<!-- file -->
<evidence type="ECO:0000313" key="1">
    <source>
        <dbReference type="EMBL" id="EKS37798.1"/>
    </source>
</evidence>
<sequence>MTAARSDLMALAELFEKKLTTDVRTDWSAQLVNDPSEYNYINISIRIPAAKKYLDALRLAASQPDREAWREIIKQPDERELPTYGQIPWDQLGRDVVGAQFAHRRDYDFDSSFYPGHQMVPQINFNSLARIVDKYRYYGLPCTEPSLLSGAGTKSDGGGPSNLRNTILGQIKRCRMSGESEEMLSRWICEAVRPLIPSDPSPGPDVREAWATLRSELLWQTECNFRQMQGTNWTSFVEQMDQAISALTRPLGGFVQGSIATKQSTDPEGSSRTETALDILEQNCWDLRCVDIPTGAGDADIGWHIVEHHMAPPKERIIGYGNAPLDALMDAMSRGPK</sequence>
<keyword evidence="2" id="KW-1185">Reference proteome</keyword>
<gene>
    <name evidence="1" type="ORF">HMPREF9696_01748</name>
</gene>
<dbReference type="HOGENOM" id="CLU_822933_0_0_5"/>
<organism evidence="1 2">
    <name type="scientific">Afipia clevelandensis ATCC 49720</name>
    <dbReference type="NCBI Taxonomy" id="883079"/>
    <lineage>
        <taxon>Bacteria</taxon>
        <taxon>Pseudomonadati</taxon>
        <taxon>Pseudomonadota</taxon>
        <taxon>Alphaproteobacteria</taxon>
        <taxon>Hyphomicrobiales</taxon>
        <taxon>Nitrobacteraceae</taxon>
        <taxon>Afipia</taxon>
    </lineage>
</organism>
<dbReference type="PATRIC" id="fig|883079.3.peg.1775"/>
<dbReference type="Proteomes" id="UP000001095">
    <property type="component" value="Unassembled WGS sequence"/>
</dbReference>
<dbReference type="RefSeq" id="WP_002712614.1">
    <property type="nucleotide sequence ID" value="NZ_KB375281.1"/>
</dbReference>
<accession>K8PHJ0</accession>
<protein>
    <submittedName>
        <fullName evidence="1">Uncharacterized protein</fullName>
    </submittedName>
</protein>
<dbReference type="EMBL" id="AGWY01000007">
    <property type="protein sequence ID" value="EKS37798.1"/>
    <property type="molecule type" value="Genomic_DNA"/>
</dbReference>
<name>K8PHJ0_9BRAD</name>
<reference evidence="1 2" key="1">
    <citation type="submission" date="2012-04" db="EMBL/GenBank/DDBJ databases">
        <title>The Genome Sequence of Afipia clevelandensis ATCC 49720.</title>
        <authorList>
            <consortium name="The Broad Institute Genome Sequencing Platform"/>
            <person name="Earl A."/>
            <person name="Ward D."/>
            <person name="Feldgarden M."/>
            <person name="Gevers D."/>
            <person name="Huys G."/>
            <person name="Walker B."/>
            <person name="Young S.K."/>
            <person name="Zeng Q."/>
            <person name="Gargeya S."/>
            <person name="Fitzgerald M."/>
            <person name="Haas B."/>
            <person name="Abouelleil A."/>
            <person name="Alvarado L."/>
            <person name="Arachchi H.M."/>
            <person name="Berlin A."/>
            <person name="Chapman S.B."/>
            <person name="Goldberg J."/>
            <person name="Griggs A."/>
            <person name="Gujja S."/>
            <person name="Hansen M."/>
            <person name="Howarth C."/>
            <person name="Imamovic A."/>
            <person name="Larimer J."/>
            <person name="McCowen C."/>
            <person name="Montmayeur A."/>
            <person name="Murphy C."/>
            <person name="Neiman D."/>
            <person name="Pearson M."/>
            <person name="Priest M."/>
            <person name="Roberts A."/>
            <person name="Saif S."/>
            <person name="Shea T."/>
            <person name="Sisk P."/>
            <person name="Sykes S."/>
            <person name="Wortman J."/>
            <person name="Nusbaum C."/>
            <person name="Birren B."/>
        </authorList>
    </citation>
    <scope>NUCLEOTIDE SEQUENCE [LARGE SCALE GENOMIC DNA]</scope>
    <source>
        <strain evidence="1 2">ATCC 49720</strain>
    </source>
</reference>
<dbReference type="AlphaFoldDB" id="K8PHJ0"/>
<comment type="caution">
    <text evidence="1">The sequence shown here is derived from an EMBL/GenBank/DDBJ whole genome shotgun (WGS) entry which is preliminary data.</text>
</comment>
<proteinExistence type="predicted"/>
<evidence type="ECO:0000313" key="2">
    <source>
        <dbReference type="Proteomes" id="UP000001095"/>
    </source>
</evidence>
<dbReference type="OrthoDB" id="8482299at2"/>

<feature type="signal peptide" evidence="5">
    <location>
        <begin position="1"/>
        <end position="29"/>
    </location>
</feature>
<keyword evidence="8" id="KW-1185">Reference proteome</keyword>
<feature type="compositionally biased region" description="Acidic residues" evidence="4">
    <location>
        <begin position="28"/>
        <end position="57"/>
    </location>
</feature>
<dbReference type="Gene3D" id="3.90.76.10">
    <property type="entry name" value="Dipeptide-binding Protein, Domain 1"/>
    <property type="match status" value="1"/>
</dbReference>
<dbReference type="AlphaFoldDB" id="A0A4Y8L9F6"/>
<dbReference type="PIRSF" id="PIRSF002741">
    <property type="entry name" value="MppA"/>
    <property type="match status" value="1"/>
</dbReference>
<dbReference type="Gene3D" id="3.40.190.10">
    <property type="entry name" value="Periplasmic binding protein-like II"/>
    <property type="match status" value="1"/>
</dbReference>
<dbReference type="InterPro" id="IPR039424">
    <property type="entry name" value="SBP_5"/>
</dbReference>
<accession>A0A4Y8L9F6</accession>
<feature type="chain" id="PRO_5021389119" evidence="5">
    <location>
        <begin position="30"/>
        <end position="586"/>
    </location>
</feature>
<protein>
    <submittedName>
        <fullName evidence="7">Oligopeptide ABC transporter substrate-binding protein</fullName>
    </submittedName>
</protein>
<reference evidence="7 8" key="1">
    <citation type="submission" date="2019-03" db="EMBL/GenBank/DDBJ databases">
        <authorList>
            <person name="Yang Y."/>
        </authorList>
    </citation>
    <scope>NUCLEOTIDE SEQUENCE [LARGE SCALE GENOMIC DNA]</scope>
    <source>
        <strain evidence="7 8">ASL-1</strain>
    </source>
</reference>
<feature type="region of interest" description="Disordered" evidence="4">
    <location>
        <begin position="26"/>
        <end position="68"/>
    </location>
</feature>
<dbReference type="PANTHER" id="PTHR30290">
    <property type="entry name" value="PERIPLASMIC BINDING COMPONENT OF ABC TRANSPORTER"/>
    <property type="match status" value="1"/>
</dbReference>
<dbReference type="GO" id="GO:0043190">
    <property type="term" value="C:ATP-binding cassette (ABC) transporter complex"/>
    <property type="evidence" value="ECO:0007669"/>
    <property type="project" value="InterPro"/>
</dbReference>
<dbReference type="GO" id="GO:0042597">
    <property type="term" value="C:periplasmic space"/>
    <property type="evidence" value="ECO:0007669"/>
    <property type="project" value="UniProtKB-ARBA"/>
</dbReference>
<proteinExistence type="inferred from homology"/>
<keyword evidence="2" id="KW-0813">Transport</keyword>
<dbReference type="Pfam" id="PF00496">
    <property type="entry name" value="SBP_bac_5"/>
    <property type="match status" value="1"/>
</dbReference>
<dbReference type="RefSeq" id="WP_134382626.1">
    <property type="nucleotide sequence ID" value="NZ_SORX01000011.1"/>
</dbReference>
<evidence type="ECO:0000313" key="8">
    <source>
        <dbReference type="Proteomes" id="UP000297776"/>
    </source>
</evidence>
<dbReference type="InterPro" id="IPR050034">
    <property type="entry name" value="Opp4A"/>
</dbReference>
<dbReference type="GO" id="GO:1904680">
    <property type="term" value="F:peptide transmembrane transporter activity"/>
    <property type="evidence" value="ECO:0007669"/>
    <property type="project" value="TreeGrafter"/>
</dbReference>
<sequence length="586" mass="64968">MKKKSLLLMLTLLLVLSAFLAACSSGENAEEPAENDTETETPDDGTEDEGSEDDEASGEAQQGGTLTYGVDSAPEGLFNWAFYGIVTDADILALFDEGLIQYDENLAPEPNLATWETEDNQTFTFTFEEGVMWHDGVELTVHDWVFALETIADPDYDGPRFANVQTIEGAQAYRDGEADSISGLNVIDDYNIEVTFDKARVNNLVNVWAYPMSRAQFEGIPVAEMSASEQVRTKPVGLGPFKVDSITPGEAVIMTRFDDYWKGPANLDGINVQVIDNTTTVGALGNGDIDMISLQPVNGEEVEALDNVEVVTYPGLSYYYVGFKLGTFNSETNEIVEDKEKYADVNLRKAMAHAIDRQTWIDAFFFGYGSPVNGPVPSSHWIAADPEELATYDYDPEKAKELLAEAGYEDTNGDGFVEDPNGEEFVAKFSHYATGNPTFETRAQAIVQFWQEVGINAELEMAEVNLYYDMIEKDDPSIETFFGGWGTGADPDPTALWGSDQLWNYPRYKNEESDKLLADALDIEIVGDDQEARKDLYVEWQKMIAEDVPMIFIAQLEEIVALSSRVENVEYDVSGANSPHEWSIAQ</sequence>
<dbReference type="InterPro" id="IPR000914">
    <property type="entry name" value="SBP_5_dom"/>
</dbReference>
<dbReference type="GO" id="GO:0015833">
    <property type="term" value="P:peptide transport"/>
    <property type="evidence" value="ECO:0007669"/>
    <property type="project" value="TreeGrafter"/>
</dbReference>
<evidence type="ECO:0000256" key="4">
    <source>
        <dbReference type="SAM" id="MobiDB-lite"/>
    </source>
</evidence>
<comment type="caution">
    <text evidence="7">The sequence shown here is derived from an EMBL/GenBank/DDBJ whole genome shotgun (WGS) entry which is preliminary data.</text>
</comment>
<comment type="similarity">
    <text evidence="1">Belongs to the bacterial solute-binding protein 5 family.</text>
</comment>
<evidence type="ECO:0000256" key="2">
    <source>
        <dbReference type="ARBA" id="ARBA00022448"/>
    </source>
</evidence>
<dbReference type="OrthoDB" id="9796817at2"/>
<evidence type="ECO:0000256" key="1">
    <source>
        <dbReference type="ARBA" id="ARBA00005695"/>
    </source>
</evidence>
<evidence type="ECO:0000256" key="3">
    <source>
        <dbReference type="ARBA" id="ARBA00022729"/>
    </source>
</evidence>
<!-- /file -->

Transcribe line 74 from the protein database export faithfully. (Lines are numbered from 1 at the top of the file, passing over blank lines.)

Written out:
            <person name="Neiman D."/>